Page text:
New York Knicks guard J.R. Smith reacts after hitting a three-point shot against the Dallas Mavericks in the first half of their NBA basketball game at Madison Square Garden in New York

Is J.R. Smith a “punk” for his takedown of Leandro Barbosa?

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J.R. Smith was ejected near the very end of the Knicks’ loss in Indiana on Tuesday, for doing what he did to Leandro Barbosa in the video clip above. The loss was a brutal one for New York, considering the team led by as many as 17 points late in the third quarter, and has a very slim lead over the Bucks for the eighth and final playoff spot in the Eastern Conference.

The frustration level was understandable, but Smith’s actions on this play, a little less so. Equally puzzling was the fact that a writer for the New York Post took to Twitter following the game to express his displeasure with the play — and seemingly, with Smith as a person.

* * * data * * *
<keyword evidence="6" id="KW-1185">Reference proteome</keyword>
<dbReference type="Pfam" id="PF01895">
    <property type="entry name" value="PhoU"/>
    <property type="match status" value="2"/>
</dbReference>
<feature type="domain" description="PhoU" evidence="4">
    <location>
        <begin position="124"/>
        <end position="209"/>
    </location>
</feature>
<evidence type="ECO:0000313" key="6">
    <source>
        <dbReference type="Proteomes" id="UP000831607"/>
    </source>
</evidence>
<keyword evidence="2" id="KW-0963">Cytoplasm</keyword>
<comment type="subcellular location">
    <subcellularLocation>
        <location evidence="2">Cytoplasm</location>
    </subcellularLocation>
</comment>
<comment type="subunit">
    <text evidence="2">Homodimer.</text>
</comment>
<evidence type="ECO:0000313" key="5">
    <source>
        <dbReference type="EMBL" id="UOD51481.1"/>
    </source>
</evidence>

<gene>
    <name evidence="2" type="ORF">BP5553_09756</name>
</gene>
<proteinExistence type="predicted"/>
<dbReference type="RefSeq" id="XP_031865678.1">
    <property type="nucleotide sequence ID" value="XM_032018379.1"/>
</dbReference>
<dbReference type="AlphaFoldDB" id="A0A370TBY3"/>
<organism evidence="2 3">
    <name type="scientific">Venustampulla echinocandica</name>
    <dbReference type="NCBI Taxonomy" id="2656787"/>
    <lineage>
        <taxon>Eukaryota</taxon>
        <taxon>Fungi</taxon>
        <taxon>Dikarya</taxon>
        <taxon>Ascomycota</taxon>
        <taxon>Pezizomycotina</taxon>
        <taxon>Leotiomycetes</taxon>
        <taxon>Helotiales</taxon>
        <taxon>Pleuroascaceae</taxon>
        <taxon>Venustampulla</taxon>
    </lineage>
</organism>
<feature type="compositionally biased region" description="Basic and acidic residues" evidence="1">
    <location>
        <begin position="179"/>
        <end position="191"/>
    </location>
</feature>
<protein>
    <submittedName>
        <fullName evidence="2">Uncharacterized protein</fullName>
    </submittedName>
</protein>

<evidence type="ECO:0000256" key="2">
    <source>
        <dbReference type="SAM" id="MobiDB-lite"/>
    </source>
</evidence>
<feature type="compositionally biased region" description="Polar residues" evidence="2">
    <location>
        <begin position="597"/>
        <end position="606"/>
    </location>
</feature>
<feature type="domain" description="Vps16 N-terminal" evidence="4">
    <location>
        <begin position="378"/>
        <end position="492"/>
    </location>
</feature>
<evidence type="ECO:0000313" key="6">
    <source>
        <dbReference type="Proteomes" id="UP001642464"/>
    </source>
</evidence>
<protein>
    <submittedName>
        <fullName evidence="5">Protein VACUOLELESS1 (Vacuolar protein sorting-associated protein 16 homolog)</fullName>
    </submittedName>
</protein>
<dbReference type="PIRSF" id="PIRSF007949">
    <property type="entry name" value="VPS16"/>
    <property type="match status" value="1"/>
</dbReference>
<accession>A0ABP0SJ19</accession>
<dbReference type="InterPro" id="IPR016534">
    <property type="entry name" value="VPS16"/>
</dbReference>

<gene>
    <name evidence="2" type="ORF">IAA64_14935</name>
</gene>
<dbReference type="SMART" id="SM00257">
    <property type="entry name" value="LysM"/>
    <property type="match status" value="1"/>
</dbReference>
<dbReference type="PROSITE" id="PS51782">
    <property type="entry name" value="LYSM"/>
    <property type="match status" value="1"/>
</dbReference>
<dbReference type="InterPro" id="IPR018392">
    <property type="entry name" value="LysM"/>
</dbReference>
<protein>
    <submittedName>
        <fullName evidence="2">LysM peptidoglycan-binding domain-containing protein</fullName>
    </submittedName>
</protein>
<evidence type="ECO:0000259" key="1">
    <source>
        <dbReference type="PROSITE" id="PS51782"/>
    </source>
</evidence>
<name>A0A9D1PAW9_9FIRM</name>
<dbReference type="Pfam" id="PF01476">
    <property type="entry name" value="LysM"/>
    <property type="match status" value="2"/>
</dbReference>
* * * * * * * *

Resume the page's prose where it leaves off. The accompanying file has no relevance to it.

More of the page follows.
The tweet that followed seemed to indicate that in person, the takedown was much worse, because Smith was “baiting” Barbosa into the contact all the way down the court.

Barbosa is a high-energy player who can definitely annoy his opponent at times, and it’s especially true in this case, where he’s playing physical, full-court defense with the game having already been decided. I don’t know how much “baiting” was really going on here; Barbosa was just as much to blame for the contact as Smith … at least up until the point where Smith decided to throw him to the ground.